Children of homosexuals reported that their childhoods were more difficult than the childhoods of children of heterosexuals. In nine percent of homosexual-parented families, children mentioned having one or more problems or concerns.  Of the 213 “score problems,” 94 percent were attributed to the homosexual parent(s). Among appellate cases, the courts attributed 97 percent of the “harms” to children to the homosexual parent. (Narratives from 52 homosexually-parented families and files from 40 appeals court cases involving custody disputes between homosexual and heterosexual parents.)  Paul Cameron and Kirk Cameron, “Children of Homosexual Parents Report Childhood Difficulties,” Psychological Reports 90, 1 (2002): 71-82.  **Although there is criticism of Paul Cameron’s work we find no substantive evidence or reason to exclude Cameron’s studies.

Compared with children from traditional families, children from nontraditional families showed more psychological problems as rated by their parents and more internalizing behavior as rated by their teachers. Boys from nontraditional families were especially at a disadvantage; they showed lower self-concept, more externalizing, poorer classroom behavior, and lower grade-point averages. Girls from such families were less popular with peers. (Study of 136 fifth-grade children and their parents in Vermont.)  Phyllis Bronstein et al., “Parenting Behavior and Children’s Social, Psychological and Academic Adjustment in Diverse Family Structure,” Family Relations 42 (1993): 268-276.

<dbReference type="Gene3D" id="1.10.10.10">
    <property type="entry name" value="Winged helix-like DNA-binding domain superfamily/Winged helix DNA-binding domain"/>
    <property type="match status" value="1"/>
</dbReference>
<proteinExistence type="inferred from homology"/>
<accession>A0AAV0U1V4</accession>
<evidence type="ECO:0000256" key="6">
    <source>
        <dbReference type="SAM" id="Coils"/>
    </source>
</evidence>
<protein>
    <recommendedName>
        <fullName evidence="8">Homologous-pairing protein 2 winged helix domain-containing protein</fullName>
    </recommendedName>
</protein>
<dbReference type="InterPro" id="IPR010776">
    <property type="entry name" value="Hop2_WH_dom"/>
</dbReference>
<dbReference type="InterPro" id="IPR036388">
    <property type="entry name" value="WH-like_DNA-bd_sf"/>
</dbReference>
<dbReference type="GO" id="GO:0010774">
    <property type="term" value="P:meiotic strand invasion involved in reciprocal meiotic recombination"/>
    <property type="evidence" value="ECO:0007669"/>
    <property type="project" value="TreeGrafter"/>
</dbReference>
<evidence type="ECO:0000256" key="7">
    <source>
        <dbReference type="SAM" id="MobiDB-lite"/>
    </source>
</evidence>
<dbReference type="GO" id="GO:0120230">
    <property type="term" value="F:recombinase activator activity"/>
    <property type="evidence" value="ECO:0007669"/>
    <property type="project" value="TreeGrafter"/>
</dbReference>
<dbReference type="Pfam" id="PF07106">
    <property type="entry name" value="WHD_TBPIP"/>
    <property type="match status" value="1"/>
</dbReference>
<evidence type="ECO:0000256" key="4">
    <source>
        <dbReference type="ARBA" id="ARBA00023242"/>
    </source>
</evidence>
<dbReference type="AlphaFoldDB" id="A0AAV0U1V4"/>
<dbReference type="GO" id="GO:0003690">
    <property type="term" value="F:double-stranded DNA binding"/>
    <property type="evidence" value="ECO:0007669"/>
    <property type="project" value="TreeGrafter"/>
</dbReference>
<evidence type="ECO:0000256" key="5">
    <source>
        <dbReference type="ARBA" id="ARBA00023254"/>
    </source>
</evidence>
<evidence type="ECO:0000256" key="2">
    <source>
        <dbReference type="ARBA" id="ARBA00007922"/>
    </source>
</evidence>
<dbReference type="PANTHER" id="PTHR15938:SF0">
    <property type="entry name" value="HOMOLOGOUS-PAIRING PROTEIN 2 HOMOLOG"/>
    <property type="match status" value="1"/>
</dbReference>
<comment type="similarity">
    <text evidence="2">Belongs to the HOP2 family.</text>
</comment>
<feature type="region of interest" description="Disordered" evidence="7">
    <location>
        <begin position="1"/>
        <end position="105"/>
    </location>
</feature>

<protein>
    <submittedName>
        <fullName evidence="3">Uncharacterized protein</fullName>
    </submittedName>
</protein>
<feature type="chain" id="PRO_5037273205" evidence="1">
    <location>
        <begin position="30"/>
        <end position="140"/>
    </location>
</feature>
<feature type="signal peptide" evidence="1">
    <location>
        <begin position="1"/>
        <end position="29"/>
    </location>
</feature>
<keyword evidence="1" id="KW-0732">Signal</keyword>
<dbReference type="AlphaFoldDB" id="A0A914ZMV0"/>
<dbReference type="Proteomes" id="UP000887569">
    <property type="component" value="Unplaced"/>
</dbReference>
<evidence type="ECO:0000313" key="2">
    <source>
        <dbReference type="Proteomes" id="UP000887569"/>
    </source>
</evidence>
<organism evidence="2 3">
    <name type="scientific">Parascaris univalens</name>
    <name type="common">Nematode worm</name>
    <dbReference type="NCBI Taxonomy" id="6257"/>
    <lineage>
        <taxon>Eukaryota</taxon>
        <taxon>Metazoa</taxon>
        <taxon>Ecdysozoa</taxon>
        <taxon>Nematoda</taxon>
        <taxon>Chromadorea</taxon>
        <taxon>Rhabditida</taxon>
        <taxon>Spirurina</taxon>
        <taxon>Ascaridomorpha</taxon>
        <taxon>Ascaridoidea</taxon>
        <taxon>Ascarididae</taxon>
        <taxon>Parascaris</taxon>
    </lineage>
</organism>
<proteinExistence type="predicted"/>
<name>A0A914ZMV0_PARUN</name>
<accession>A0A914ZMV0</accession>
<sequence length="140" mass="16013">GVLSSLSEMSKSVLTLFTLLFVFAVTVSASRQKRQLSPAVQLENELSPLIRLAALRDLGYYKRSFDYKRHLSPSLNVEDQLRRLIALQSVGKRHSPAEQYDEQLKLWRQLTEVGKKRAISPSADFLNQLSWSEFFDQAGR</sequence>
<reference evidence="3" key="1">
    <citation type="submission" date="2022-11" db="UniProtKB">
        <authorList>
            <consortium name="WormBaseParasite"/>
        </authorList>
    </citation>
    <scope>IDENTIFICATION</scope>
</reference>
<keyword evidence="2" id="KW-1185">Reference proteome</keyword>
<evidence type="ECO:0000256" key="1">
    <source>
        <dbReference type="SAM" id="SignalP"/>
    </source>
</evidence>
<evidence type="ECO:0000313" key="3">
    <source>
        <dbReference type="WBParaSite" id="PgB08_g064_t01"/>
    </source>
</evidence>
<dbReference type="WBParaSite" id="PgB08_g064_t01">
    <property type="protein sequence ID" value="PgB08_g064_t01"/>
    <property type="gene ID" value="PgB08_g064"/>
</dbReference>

“Twenty-nine percent of the adult children of homosexual parents had been specifically subjected to sexual molestation by that homosexual parent, compared to only 0.6 percent of adult children of heterosexual parents. Having a homosexual parent(s) appears to increase the risk of incest with a parent by a factor of about 50.” P. Cameron and K. Cameron, “Homosexual Parents,” Adolescence 31 (1996): 772.  **Although there is criticism of Paul Cameron’s work we find no substantive evidence or reason to exclude Cameron’s studies.